The game was always going to be big.
It was going to be big because it was so new and fresh, such a departure for Florida football to play away from The Swamp to open a season and against a real, live, ranked football team to boot.
So the buzz permeated the sticky Gainesville air all summer, as Gator fans learned to hate khakis and wonder if maize is really a color.
But before we could get to it, Saturday’s game became big for a different reason.
By the time Feleipe Franks was announced as the first redshirt freshman to start a season at quarterback since Kyle Morris, we were already wondering whether anybody would be accompanying him to Dallas.
The University of Florida is embarrassed or should be. The program is embarrassed. The fans are embarrassed. Everyone connected with UF is embarrassed.
The Gators ― because of the actions of a few ― made themselves an easy target, something that already was there with Jim McElwain. He has developed an us-against-the-world mentality and that usually turns the world against you.
You want to know why the shark non-story stayed viral for so long? People love to hate the Gators. You want to know why there were so many outrageous columns about Florida playing LSU for (gasp) Homecoming? Same deal. Forget researching to find out the truth.
It’s easier to be mean.
That’s why the jokes are flying now that Florida has 10 players suspended for the first game, including a Tweet by my friend ESPN’s Mark Schlabach showing a small two-engine plane and proclaiming it to be the Florida team’s transportation to the game.
Funny. But for Gator fans it stings an open wound.
Hey, you want to be all over ESPN’s Gameday? You got it, Gators. They will have a field day moralizing.
I empathize for the people who spent tons of money to travel to Dallas only to be let down by selfish players, but it’s difficult to feel sorry for anyone with dry clothes and a home today.
Still, all is far from lost for the Gator players who will make the trip. It’s still a good ball club, but it may be one that is more fragile mentally than it is physically.
This is where McElwain ― who has a talent for creating a bunker mentality ― has to be able to circle the wagons and get the Gators feeling the same way they did at Baton Rouge, La., last season.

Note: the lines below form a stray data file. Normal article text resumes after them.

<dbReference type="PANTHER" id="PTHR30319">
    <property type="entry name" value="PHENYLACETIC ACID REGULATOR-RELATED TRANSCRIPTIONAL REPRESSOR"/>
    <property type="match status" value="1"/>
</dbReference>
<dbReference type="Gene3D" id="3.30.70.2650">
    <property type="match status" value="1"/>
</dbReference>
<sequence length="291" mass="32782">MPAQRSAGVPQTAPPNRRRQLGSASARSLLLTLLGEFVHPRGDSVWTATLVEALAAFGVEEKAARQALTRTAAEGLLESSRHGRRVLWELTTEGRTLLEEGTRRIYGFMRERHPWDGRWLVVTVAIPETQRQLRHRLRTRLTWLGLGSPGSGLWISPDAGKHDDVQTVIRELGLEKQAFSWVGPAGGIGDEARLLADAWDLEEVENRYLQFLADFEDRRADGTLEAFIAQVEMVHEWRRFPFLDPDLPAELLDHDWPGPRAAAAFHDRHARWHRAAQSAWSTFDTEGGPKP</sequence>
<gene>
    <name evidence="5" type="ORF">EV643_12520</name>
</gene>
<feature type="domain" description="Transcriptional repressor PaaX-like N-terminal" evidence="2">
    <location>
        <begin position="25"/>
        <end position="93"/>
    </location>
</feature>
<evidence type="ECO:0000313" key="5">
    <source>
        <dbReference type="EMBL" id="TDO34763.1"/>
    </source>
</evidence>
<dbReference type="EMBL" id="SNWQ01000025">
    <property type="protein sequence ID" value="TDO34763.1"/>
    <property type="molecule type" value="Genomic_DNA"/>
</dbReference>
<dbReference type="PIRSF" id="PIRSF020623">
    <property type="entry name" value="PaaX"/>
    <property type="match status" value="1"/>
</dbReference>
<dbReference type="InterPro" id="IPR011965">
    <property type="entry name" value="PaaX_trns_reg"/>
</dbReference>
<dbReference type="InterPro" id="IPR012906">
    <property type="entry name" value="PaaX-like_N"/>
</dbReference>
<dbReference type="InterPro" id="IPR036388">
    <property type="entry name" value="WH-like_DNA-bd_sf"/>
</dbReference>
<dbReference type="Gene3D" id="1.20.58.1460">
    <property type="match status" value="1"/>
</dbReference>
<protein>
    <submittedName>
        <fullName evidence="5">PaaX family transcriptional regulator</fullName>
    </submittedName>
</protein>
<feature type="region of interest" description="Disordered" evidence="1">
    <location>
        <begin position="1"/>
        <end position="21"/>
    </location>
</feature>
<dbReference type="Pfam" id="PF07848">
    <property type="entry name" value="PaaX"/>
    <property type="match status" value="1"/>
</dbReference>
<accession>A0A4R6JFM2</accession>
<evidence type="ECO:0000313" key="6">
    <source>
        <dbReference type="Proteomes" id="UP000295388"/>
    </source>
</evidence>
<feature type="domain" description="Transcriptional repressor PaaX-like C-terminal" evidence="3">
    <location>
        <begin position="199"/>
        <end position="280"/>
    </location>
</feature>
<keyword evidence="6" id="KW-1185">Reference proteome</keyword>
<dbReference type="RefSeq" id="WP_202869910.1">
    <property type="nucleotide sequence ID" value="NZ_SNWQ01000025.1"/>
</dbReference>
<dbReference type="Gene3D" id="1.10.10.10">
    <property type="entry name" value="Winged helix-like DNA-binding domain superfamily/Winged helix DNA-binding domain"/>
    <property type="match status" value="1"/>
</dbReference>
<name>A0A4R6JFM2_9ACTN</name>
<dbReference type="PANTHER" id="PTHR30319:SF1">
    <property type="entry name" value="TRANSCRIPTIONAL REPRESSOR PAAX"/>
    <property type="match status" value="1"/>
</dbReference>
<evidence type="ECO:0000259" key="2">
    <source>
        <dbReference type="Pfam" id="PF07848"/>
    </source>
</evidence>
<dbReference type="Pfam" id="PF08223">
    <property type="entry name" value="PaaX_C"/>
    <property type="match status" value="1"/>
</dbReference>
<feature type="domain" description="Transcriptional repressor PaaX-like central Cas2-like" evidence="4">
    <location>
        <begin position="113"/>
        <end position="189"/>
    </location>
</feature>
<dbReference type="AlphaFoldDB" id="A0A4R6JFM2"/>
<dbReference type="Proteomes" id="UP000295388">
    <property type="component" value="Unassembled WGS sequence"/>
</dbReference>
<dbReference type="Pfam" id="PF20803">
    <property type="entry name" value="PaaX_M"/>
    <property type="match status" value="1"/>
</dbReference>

All of the deafening buzz that was around this Gator program in July as recruits lined up and the head coach oozed confidence now sounds more like the rush of air noise when someone sits on a whoopee cushion.
I know, it’s only one game, but, really, does anyone know if it’s just one game? Who knows how far this thing can go and how crippling it can be for this team?
Florida football has survived worse ― Tank Black, 0-10-1, Lindsay Scott, Georgia Southern, NCAA probation twice in six years.
But this right now is a red-faced program.
Which makes Saturday’s game even bigger than it was before.
Here’s why ― McElwain has to figure a way to make his depleted roster respectable, how to at least have a chance to win. A loss isn’t going to break this season, but a blowout loss might.
The head coach has talked about how much he likes this team throughout the summer. Even after the seven players were suspended and James Robinson joined the list, he talked glowingly about how much the players on this team were in it for the right reasons and how much the game means to them.
Today, those words ring hollow.
Instead of being known for DBU, the Gators are better known for DNP. As in “Did Not Play.”
McElwain’s third team cannot start the season by looking like it doesn’t belong on the field with a Michigan team that is rebuilding. The fickle fan base will be skeptical at the very least as to where this program is heading.
So this may not be as big a game as it was a month ago. It may not be the biggest game McElwain has coached.
But if we’re talking about throwing a stop sign up against negativity, about stemming a tide heading the wrong way, it’s as big as they come.
Contact Pat Dooley at 352-374-5053 or at email@example.com. And follow at Twitter.com/Pat_Dooley.